The Pittsburgh Steelers are on record as stating that they want to work out a long-term contract agreement with sixth-year veteran running back Le’Veon Bell. Bell is also on record as stating that he would like to remain with the Steelers on a long-term basis. That does not necessarily mean that it will happen.
There are three primary scenarios in which the situation can play out between now and the start of the new league year. For one thing, they can actually work out a long-term agreement. Failing that, the second option would be to give him the franchise tag, which Kevin Colbert said is on the table, though it is not a desired option. The third possibility is that he is not signed, nor tagged, and is allowed to hit the open market.
Should that happen, it might be interesting to see how things go. Bell wants to be not just the highest-paid player at his position—he already is—he wants to be one of the highest-paid skill-position players in the NFL, and he also sees himself as a pioneer of the new running back salary landscape.
In my opinions, if running backs were smart, they would tell their agents to negotiate second contracts of shorter terms, perhaps of three years, because running back contracts are routinely deflated over fears of a short shelf life. The shorter the commitment, the more likely teams are willing to invest significant resources annually.
Still, in free agency, it only takes one team, and there are teams with money to spend. Failing his staying put in Pittsburgh, two likely suitors according to the league’s website are on the east coast, though in the NFC: the New York Giants and the Tampa Bay Buccaneers.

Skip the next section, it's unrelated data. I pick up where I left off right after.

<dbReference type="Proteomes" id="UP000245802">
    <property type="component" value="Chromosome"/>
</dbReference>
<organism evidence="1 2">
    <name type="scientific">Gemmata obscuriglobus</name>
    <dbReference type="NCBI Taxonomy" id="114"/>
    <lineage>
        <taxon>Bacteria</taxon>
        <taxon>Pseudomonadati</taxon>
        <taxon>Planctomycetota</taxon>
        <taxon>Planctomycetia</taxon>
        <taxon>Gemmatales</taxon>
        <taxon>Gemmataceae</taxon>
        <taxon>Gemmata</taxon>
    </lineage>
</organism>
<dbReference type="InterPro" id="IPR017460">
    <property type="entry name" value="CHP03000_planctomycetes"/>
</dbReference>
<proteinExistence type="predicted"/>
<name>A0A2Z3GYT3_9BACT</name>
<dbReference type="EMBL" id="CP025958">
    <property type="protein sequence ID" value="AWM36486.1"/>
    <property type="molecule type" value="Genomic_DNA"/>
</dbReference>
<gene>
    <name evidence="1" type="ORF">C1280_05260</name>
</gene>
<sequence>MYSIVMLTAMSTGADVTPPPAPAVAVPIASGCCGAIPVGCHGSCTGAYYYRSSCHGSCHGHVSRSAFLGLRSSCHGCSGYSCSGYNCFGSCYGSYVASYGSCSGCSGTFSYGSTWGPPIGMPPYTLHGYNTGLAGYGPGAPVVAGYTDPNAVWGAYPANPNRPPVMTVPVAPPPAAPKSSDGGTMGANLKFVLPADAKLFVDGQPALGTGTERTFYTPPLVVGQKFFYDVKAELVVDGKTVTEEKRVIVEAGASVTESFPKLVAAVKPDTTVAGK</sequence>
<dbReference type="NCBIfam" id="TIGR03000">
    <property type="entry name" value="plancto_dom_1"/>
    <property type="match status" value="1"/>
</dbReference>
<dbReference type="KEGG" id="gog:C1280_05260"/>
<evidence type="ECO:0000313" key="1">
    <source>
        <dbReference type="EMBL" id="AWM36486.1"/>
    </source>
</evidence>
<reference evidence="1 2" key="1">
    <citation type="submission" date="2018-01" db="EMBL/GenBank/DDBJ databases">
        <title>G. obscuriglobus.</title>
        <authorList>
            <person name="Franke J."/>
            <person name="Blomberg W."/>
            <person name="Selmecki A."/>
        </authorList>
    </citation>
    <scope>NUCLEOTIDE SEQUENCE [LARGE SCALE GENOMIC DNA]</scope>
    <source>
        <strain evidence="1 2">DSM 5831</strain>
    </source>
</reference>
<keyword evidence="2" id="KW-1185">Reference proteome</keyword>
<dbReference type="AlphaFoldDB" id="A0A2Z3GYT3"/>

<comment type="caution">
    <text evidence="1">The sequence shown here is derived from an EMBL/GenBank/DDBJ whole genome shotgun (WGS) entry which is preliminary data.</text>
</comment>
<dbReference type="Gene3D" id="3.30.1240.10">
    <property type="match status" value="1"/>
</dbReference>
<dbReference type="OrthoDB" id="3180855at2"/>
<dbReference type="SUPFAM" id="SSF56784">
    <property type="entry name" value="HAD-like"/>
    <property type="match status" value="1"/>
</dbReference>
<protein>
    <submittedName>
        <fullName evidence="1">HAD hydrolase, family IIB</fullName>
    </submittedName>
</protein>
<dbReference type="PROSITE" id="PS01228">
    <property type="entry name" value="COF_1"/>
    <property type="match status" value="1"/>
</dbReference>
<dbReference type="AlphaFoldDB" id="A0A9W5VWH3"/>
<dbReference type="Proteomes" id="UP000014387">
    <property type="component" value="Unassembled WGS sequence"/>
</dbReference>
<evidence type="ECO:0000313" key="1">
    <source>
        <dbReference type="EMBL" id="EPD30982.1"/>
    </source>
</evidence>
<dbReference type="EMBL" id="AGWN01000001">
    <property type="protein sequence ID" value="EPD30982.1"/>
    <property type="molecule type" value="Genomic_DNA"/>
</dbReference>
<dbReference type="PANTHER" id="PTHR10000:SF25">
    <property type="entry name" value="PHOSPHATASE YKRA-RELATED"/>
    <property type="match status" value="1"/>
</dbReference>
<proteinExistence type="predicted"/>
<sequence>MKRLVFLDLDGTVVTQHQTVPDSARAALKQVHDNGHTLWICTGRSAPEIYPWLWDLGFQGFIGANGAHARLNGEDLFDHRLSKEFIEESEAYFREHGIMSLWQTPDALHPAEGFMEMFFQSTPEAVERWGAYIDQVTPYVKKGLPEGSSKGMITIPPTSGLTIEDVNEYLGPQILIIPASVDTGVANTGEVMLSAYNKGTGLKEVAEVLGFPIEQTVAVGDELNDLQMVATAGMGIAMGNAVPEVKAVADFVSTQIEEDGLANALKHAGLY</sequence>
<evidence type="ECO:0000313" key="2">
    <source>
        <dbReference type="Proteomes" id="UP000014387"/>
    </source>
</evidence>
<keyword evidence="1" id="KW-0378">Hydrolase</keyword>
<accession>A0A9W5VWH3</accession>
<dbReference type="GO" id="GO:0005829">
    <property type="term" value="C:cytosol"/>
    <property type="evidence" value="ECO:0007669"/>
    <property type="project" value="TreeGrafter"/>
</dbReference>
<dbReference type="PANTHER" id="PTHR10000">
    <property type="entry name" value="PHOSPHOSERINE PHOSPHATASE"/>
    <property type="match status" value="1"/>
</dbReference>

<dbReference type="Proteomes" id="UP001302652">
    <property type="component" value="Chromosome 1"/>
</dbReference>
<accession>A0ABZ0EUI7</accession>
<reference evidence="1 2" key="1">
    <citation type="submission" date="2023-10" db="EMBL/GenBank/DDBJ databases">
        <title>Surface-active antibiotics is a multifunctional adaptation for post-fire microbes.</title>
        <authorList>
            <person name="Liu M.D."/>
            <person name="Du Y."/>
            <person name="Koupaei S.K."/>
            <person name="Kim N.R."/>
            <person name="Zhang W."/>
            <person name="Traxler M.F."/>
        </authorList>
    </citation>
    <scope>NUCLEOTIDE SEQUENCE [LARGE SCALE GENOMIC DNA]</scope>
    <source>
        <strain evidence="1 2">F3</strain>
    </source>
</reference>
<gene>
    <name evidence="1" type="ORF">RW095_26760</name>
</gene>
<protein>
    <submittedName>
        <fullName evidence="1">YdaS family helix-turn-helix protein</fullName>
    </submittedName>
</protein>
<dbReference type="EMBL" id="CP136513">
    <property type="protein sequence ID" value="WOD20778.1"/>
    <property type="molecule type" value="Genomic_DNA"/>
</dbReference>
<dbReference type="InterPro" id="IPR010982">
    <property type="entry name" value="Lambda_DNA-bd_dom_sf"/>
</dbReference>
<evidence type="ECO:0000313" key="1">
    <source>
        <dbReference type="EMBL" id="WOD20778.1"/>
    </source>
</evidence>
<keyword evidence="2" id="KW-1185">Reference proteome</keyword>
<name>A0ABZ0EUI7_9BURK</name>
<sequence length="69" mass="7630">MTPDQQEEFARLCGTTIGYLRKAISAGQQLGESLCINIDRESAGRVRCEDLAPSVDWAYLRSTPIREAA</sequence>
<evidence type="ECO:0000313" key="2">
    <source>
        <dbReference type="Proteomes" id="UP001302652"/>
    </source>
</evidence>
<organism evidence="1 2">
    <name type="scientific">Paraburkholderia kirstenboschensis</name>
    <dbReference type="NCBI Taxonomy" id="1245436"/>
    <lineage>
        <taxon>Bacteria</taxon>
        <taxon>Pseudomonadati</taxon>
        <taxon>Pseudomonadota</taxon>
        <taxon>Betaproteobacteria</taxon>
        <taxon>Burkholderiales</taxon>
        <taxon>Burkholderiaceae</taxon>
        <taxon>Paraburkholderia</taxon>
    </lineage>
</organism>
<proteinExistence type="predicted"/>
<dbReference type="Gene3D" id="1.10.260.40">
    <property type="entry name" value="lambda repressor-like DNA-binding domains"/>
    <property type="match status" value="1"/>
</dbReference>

Both landing spots would make sense, as neither have a strong presence in the running game at the moment, but could otherwise have a quality offense, particularly with regards to the wide receiver position. They are both currently fronted by top draft picks at the quarterback position as well.
“If Bell’s price is too high for the Steelers”, writes Gil Brandt, “the Buccaneers and Giants could both use his services. Tampa Bay hasn’t had a 1,000-yard rusher since 2015, and the Giants haven’t had one since 2012. Imagine what Bell could do to help unlock that Bucs offense. New York, meanwhile, is starved for complementary talent to help ease Eli Manning’s burden”.
The Giants, indeed, have not had a stable running game in quite some time, but when they were at their most recent peak, they had a dynamic pair of runners in Ahmad Bradshaw and Brandon Jacobs. Since then, they have tried the first-round route in David Wilson, who suffered a career-ending neck injury two years into his career.
As far as the Buccaneers go, they recently had Doug Martin, but he no longer appears to be a viable option, ironically, largely due to suspension concerns. He checked into a rehab clinic for Adderall addiction. He is two seasons removed from his last strong year in 2015.